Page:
Especially in the morning, the whole place had a sort of hyper-focused, manic air to it. I’m assuming it was all the expert-skiing locals who were super-determined to find the remaining stashes. No one was rude or anything, just – it wasn’t much of a kick back-and-enjoy vibe going on.
I talked to a lot of more-experienced skiers the following day at Diamond Peak and had a couple of them offer up criticisms of Squaw based on weather issues and lay-out. I can see why expert skiers would love the place, especially on a powder day, but I sympathized with the criticisms. For me, I wanted there to be more trees to ski around and to help with visibility. I also wanted there to be something groomed somewhere so I could take a few relaxed runs once I got tired of feeling like half an idiot on the by-midday chopped-up powder on the blue squares. It’s not like I didn’t have fun – I had a great time at Squaw. But with the powder dumps, I think I expected some sort of transcendent mega-experience that never quite materialized. Maybe I did it wrong. Maybe it was cloud-induced seasonal affective.
Friday, March 8: Diamond Peak
Paid: $49 (Reno Sports Authority)
Quality of Random Lift Strangers: 9/10
Weather: Overcast with some eventual light snowfall.
Would Return?: Definitely
I’m probably just a sucker for ski resorts with lake views, but I loved Diamond Peak, despite its shortcomings and quirks. I liked the laid-back vibe. The unpretentiousness caught me off guard (I figured Incline Village’s hill would be a more uppity), parking was easy, and the random lift strangers were unusually friendly and engaging. The skiing was also pretty good. Spent most of the day on Crystal Express sampling the diamonds with occasional forays on Lakeview. Snow was chopped powder most places, with some fun in-tree, un-tracked around Eagle Bowl and a few other gladey places elsewhere on the mountain.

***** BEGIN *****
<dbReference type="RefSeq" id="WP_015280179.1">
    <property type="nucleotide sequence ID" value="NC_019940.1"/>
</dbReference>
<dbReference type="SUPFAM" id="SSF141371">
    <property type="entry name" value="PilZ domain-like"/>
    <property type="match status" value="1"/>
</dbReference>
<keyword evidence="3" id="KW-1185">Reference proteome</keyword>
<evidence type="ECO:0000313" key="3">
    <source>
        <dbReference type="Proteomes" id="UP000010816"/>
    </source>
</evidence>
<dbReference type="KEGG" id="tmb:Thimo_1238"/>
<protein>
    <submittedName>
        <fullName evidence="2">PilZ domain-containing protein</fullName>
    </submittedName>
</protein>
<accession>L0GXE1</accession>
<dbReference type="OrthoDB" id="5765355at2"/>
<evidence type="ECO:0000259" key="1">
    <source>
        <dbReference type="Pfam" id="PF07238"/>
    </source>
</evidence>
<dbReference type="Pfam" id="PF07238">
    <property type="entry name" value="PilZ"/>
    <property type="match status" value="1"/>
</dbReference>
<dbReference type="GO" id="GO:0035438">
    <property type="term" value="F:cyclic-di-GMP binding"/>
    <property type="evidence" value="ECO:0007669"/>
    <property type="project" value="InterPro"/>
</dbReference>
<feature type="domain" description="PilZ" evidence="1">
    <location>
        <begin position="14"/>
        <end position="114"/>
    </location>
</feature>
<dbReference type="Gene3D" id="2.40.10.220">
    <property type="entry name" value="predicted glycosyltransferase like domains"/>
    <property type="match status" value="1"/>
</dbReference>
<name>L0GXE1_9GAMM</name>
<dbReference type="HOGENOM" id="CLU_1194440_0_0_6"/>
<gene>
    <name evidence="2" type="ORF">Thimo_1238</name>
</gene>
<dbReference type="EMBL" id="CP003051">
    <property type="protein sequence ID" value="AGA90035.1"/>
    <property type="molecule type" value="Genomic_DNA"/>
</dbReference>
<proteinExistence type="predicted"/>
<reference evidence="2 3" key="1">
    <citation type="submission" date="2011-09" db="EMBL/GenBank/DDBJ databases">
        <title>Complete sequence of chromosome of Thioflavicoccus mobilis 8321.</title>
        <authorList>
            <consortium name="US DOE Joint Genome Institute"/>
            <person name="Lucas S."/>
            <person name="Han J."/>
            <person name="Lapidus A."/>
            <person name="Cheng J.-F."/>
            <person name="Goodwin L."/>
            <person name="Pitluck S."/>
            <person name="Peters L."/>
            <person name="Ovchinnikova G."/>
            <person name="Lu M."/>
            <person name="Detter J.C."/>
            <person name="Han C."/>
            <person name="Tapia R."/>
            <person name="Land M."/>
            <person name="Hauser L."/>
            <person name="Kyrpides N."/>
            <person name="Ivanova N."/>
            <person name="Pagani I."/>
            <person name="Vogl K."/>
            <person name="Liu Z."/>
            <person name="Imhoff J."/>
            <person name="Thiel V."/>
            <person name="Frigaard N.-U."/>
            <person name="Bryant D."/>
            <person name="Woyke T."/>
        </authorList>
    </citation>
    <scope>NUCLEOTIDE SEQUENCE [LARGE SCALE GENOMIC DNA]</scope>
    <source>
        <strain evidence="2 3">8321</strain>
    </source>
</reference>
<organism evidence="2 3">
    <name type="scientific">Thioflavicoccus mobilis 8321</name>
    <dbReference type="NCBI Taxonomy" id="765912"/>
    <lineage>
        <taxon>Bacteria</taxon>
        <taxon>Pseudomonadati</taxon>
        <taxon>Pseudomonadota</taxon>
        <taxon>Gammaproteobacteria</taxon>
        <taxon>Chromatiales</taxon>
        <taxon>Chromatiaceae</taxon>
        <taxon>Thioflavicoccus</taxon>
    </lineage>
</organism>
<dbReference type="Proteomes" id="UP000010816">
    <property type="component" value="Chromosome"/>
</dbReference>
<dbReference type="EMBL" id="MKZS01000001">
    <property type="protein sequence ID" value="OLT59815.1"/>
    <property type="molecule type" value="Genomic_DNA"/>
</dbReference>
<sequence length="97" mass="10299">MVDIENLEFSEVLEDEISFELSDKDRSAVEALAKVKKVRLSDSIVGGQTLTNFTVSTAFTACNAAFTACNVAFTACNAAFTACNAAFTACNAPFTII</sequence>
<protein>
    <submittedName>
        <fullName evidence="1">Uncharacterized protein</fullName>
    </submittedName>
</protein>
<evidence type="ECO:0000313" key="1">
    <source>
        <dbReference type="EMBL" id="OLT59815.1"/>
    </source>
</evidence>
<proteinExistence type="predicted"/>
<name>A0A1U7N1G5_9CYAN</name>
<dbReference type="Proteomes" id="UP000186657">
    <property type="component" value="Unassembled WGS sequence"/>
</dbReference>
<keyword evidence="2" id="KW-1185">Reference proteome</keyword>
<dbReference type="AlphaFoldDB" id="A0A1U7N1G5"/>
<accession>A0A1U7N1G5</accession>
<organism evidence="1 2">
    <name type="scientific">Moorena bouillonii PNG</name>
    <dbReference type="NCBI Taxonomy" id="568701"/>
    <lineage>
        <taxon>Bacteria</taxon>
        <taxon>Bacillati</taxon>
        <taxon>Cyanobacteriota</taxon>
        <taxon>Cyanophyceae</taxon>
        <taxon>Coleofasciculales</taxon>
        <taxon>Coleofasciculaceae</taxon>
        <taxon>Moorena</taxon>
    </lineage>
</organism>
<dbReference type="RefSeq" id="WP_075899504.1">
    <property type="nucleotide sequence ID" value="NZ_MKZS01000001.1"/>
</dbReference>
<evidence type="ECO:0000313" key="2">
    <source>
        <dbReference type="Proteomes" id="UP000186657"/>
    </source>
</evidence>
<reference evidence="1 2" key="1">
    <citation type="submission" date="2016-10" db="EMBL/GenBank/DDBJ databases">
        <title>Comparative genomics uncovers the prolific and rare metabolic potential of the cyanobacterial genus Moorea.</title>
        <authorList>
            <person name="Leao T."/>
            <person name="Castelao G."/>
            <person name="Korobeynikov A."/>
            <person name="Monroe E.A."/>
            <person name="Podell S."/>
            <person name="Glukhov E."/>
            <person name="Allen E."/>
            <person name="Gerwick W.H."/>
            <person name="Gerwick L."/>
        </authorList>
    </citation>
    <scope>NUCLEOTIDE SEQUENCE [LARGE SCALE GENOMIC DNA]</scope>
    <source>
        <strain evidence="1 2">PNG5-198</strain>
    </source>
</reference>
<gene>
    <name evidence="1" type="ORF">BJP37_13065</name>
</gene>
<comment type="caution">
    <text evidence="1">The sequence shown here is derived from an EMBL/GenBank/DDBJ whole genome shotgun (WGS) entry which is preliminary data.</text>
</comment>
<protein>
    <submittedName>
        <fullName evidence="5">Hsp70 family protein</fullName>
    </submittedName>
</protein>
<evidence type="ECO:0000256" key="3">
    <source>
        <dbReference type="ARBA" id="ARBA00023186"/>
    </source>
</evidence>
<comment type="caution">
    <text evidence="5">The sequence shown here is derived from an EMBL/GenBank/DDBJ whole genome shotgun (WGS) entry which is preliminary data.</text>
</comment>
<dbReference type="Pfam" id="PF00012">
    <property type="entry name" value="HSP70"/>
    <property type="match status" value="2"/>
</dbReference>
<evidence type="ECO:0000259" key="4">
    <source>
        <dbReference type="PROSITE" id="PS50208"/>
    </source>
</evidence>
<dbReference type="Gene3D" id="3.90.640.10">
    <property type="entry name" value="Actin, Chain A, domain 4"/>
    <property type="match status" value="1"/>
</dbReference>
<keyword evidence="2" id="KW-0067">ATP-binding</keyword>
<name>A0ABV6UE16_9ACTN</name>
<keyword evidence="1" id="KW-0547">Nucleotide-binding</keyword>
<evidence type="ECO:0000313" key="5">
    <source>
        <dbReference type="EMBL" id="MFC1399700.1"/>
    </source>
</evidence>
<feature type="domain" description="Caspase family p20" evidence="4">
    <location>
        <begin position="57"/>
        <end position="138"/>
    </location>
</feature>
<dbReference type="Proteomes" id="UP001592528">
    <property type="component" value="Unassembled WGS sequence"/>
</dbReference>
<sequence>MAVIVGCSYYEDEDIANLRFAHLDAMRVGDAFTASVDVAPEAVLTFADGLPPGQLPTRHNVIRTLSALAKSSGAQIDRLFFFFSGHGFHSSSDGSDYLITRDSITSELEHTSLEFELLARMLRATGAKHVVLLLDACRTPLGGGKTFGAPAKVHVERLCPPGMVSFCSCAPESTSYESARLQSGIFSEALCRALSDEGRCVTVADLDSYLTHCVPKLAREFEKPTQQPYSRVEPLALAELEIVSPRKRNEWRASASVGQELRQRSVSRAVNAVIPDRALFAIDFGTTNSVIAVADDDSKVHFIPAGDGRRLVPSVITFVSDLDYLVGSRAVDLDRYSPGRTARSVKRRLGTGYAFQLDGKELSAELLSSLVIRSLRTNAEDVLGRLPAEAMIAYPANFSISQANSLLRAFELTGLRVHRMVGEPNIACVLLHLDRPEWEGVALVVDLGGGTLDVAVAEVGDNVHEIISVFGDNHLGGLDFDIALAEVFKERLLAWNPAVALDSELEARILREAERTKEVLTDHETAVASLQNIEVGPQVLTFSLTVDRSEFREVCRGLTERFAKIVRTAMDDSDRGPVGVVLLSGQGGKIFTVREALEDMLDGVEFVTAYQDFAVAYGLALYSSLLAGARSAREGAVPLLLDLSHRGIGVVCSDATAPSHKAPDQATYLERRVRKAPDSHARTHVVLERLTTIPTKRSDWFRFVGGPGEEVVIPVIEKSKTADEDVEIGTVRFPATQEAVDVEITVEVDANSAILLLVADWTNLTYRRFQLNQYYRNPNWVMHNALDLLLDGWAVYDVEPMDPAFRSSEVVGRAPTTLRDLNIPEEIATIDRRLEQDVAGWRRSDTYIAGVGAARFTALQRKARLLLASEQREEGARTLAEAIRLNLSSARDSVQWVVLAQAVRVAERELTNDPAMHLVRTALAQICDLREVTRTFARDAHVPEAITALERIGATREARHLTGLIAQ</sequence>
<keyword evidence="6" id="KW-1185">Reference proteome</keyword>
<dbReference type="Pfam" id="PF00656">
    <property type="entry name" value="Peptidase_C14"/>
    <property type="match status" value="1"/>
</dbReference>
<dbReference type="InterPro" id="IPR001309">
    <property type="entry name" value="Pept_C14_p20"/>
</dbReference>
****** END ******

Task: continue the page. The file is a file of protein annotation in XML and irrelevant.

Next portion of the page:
A little foggy up on the ridge.
View at the bottom of Eagle Bowl.
Showing off my slow-skiing skills for the lift-riders.
- Diamond Peak’s biggest shortcoming was pretty obvious: south-facing and with a lower elevation than some of its competitors, there were a lot of bare spots and some closed runs.
- The views of the lake were fantastic; the lake is more than occasional scenery here, it’s a constant companion.
- Visibility was tough up on the ridge before about noon, but got better during the day. Everything coming down off the ridge offered good visibility (even at the top).
- I bought a sandwich at Wal-Mart in Reno on my way up so I have no idea how the Diamond Peak food is. However, I now know that the sandwiches at the Reno Wal-Mart are bland.
- Crystal Express doesn’t ski as weird as it looked like it would from the map.
- I liked that there was always something easy to bail out onto and something harder to bail back into on just about every run and gladed middle-ground.
- The conveyor belt on-loading on Lakeview (and Lodgepole) was a new experience for me.
The place would probably start feeling small after a few visits in a season, but I liked Diamond a lot.
The trip turned out to be phenomenal. I like spring skiing days and I liked getting to experience powder conditions that I haven’t seen since I decided to start skiing again last season. At the risk of igniting an east coast-west coast debate, by Monday afternoon I’d decided my next year’s ski trip destination wouldn’t be Vermont again after all. Even if Squaw wasn’t as transcendent as hoped, the trip overall was generally very nearly euphoric. I was mad when the lifts closed down every day and when I skied my last off Diamond on Friday, it felt like I was, I dunno, being sent back into some sort of dungeon or something.
Thanks for reading,